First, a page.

Someone called me once to talk about moving to Massachusetts for services for her autistic son.  Her husband was from Massachusetts and they had family here.  I, thinking of the services available in Idaho verses services available in Massachusetts, assumed there was nothing to think about.  Of course, they would move here.  However, the cost of living differential involved a lot of sacrifice and they didn’t move back.  I relayed the conversation to my husband.  He didn’t understand why they wouldn’t move here any better than I did.

We have sacrificed quite a bit to remain here.  It’s expensive to live in Massachusetts.  Eight years ago when the economy started to dip, my husband switched roles to remain employed.  Almost everyone else in his department was laid off.  His new position required Monday through Friday travel, which he did for several years.  And our family of six was crammed in a tiny (albeit charming) house built in the 1920s (sans closets) on the wrong side of the tracks.  It was a difficult couple of years.  

Money is an easy sacrifice.  Few people value money more than their child.  My husband’s sacrifice of time spent away from us was harder to make, but the progress our children made was worth it.  So, I’m hard pressed to understand why other people aren’t willing to make the same kinds of sacrifices.

Should I put those who don’t try bio-medical treatments in that same category?  Is it selfish to begrudge the money?  Or is it more hurtful to try and fail than to never try?  Are we desperate and you selfish?  That assertion is a little bit offensive isn’t it?  I honestly don’t believe that people who don’t try bio-medical approaches are selfish any more than I believe that parents who try biomedical approaches are desperate.  I think it’s shortsighted not to try biomedical interventions but I respect that parents are all in different places: emotionally, financially and scientifically.  

I have little expectation of changing rigidly held beliefs but I wanted to let the neurodiversity movement know that calling me desperate doesn’t leave me sputtering with outrage.  I see it for what it is.  The label “desperate” is a smug attempt to set yourself up as an authority.  It’s an attempt to pigeonhole people you do not agree with.  And perhaps for some, it is a rationalization for not trying biomedical interventions or the result of being disappointed from lack of improvement.  I don’t believe that an unwillingness to try bio-medical interventions is selfish.  So, I will not call those who don’t try selfish – but I could and be as accurate as you are when you call me desperate. 

I’ve read the “desperate” argument frequently in the media and online.  While at first it offended me, and I felt belittled parents and their observations; it never struck a cord.  I never felt desperate about Will’s recovery.  I knew a window existed, during which more progress could be made but our decisions have always been for Will’s benefit.  We put Will on the GFCF diet because of allergy testing.  Improved sleeping, awareness, decreased stimming, increased interaction with others, mastery of programs, and weight gain resulted; with the additional benefit of the loss of allergy symptoms such as eczema, red cheeks, tongue sucking and eliminating his abdominal pain.  Treating chronic diarrhea also has resulted in eliminating behaviors attributed to Will’s diagnosis of autism but clearly resulted from biological issues rather than behavioral issues.  Once we observed that treating Will’s biological issues increased his functioning and interaction with the world we were eager to try more.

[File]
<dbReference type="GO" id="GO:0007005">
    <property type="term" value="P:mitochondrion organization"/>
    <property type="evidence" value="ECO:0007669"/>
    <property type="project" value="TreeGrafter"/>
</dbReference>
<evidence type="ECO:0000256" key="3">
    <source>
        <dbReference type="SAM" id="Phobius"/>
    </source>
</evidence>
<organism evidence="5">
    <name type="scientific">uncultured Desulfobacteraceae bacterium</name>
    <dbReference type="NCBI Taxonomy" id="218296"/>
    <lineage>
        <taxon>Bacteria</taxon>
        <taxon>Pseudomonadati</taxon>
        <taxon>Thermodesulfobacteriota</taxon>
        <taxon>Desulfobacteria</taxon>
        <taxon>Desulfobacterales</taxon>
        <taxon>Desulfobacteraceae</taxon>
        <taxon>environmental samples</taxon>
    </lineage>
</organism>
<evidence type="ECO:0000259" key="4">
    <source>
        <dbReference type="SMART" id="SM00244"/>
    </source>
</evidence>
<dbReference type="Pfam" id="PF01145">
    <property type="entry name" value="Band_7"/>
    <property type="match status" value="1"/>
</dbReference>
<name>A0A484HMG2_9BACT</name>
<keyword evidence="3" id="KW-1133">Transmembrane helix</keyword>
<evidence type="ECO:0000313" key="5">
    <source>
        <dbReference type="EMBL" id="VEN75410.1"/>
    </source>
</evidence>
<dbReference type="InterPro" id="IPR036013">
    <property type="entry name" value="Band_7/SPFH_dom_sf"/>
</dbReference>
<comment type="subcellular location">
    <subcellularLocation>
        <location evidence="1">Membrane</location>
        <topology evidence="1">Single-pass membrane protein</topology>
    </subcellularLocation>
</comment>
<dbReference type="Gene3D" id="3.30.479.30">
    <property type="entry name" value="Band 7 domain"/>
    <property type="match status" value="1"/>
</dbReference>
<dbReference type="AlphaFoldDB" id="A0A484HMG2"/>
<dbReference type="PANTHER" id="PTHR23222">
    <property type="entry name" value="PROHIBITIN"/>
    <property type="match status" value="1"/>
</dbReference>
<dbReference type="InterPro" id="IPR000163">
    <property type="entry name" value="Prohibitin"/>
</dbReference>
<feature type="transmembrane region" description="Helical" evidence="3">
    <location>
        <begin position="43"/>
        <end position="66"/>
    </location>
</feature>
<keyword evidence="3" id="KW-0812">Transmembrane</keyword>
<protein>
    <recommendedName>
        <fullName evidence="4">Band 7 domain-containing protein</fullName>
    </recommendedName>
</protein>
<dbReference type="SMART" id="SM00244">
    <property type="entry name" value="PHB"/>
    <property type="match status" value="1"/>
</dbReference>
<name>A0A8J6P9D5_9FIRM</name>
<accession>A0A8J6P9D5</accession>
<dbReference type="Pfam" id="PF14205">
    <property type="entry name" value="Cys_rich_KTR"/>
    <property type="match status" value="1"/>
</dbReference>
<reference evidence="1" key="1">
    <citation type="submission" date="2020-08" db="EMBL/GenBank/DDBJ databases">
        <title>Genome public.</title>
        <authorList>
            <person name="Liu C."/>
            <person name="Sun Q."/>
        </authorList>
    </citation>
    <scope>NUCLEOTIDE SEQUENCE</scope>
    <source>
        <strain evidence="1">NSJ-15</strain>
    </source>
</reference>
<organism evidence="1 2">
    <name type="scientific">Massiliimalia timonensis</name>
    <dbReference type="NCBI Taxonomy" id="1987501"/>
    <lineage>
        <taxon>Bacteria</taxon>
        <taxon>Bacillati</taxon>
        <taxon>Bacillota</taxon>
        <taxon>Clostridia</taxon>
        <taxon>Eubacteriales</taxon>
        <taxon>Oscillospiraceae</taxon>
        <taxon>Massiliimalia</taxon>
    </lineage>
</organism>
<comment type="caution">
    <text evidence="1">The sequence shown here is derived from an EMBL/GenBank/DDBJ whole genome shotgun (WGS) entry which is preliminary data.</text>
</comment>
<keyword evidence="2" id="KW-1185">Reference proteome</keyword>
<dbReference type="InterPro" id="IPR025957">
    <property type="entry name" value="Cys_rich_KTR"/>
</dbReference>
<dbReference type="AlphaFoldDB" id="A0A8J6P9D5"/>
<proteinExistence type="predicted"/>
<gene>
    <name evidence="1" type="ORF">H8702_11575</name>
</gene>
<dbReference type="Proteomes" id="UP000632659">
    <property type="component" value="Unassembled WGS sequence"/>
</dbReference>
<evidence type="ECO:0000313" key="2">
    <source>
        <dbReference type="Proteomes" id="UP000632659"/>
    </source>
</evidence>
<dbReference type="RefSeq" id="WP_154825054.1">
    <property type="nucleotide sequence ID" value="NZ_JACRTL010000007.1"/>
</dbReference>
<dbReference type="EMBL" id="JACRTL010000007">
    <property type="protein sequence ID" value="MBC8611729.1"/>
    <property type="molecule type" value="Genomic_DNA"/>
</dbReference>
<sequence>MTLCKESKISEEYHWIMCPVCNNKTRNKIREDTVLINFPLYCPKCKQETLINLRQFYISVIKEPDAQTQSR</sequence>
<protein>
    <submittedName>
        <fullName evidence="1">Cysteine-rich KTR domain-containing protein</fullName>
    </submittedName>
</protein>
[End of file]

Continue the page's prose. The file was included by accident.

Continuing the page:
Will didn’t talk until he was 7.  He wouldn’t have talked without bio-medical treatment.  Because he can talk he interacts with more of the world.  His teachers have a better understanding of what he knows.  And most importantly he is safer.

Are members of the autism community stuck in a vicious circle where one side calls the other selfish in reaction to the others side’s label of desperate, but this side is really just reacting to being called something else?  I hope not.  The medical profession and media are often dismissive of those who challenge them but shouldn’t those of us who are directly affected by autism give each other the benefit of the doubt rather than unthinkingly dismissing those with whom we disagree?

I understand that not every decision a family makes can be for the benefit of one member even if their needs are more significant.  People can only do what they are capable of.  We all fall short of ideal.  The question is – can you see that hope, determination, and sacrifice does not equal desperation?  If you can’t … well, perhaps that doesn’t have anything to do with me.

I wrote this several months ago, long enough ago that I’ve now written something else quite similar,  Bridging the Gap.  I thought I’d post this one first then post the next in my "series” tomorrow.  I find my evolution of thought (aka: whatever sets me off that particular day) interesting.  At this point – several months later --  I think the label desperate has more to do with the person who is labeling than the person being labeled.

Monday, April 19, 2010

Eating My Words

I’ve blamed Will for weeks.  I thought he threw a bottle of vanilla, a container of brown sugar and powdered sugar away because they’ve been missing for about a month.  This isn’t as crazy as it sounds because he throws a lot of stuff away that really isn’t garbage.  He’s probably thrown ten spoons away.  I’ve found dishes in the garbage . . .  clothes, whatever he decides belongs there.  So, when I couldn’t find my stuff I naturally blamed William.